To be enrolled in the RCIPD, patients with schizophrenia must have been admitted to an acute psychiatric ward for at least 1 month or have been followed regularly by board-certified psychiatrists in an outpatient setting for at least 6 months. The subjects of the present study were patients who had been diagnosed and registered with schizophrenia (ICD-9 CM code 295) between March 1, 1995, and December 31, 2007, excluding schizophreniform disorders (ICD-9 CM code 295.8), which do not meet the qualifying criteria for the RCIPD.[26] Patients younger than 20 years of age and those with previous cancers were excluded from the study. These patients with schizophrenia thus identified were then tracked until the occurrence of the first cancer, death, or the end of the study, whichever occurred first. Diagnoses of cancers in the present study are also quite reliable because specialists must supply ICD codes with pathological and imaging results for RCIPD verification. Cancers were identified by ICD-9 CM codes 140–208. Metastatic malignancies were excluded from the study because the stability of these diseases is relatively low.

The present study was approved by the Institutional Review Board of China Medical University Hospital.

Statistical analysis

Analysis of age structure

We provide two sets of statistics to investigate the relationship between age and cancer risks in patients with schizophrenia. First, we illustrated the difference in underlying age distributions between the schizophrenic and general populations during the study period (1995–2007). We graphed the proportion of total person-years contributed by each age group in the schizophrenic and general populations separately. The proportion of total person-years by age was calculated as the total person-years observed in each age strata divided by the total person-years contributed by all patients in the respective population.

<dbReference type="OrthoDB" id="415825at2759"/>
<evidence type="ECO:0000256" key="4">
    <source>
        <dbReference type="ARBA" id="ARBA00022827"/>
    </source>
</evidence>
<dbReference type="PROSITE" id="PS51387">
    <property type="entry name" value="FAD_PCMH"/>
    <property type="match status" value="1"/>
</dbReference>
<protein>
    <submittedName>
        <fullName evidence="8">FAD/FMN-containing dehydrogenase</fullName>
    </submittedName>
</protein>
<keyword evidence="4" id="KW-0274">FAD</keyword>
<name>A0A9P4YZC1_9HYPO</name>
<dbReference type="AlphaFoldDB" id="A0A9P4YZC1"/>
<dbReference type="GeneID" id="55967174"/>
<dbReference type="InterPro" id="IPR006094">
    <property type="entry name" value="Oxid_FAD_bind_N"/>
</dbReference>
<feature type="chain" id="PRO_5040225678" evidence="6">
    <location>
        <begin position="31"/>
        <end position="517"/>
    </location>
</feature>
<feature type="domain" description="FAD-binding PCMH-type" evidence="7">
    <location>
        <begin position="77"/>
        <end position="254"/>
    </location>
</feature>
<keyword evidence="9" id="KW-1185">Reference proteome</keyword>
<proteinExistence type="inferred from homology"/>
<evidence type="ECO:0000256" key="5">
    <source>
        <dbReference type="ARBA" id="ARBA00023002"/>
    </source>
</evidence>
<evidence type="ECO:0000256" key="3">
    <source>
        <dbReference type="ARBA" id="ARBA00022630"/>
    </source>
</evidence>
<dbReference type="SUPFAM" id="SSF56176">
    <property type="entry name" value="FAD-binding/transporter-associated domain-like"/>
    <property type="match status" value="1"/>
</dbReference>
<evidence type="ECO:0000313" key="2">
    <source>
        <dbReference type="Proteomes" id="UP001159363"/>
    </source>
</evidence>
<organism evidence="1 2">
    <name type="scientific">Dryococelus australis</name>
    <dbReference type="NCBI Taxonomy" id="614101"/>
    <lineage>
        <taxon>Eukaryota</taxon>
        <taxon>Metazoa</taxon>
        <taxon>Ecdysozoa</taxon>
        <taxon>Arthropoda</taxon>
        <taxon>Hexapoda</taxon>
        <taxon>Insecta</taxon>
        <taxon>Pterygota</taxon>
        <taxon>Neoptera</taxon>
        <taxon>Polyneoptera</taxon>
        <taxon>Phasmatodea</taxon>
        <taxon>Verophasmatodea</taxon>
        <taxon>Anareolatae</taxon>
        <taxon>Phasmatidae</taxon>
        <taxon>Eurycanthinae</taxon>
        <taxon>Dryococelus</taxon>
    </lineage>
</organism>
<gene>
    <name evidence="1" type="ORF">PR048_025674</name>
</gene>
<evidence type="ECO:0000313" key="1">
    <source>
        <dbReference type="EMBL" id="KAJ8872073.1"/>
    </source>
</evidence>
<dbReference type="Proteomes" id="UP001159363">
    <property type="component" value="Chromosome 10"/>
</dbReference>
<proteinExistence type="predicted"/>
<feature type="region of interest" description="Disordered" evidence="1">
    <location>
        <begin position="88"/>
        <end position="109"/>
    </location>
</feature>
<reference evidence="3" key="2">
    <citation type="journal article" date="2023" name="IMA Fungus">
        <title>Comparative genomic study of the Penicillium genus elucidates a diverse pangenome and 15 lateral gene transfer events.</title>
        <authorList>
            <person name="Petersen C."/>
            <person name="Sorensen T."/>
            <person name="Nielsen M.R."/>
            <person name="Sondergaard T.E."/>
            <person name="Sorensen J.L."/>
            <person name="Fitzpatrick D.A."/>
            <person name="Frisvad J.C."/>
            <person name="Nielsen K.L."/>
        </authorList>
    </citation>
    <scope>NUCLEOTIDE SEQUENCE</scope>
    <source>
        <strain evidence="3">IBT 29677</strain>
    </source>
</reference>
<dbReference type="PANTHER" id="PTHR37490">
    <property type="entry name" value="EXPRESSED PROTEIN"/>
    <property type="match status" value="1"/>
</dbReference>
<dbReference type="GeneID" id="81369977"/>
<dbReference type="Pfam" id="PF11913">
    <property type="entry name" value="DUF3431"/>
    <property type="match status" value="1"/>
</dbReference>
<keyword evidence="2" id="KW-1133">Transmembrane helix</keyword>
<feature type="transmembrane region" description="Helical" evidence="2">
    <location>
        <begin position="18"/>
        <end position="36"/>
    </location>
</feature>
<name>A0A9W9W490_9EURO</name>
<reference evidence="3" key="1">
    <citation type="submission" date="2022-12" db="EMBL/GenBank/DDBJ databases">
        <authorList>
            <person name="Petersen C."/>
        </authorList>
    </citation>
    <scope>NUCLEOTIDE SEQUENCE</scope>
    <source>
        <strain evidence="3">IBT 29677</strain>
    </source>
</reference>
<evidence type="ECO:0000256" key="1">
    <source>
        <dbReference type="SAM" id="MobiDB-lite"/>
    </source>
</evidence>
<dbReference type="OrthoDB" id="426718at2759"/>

Analysis of cancer risk

We calculated overall and age-specific standardized incidence ratios (SIR) to investigate overall cancer risk and the pattern of cancer risk by age among the patients with schizophrenia. The SIR were calculated by dividing the actual observed number of cancer cases that emerged among the patients with schizophrenia by the expected number of cancer cases. The expected number of cancer cases was derived by multiplying the age-, gender-, and follow-up year-specific group population of schizophrenic patients by the cancer incidence of the corresponding group in the general population. The population of each age and sex strata and the corresponding stratum-specific incidence rates of cancers for the entire population were based on the Taiwan population census and National Cancer Registry cancer registry data, respectively. The 95% confidence intervals (CI) of SIR and trend analysis were calculated assuming a Poisson distribution.[27] The SIR trends for cancers were calculated across age categories. Ptrend < 0.05 was considered significant. Cancers for which fewer than 10 cases were observed in the schizophrenia group were excluded from SIR analysis. These cancer sites included the eye, nasal cavities, middle ear and accessory sinuses, salivary gland, larynx, small intestine, duodenum, gallbladder, extrahepatic bile ducts, retroperitoneum, peritoneum, pleura, thymus, heart, mediastinum, malignant melanoma, other nervous system, bone, Hodgkin's disease, connective and other soft tissue, other endocrine glands and related structures, and male breast, penis, and testis. Stratified SIR were not calculated if the gender and/or age stratum had fewer than 10 observed cases.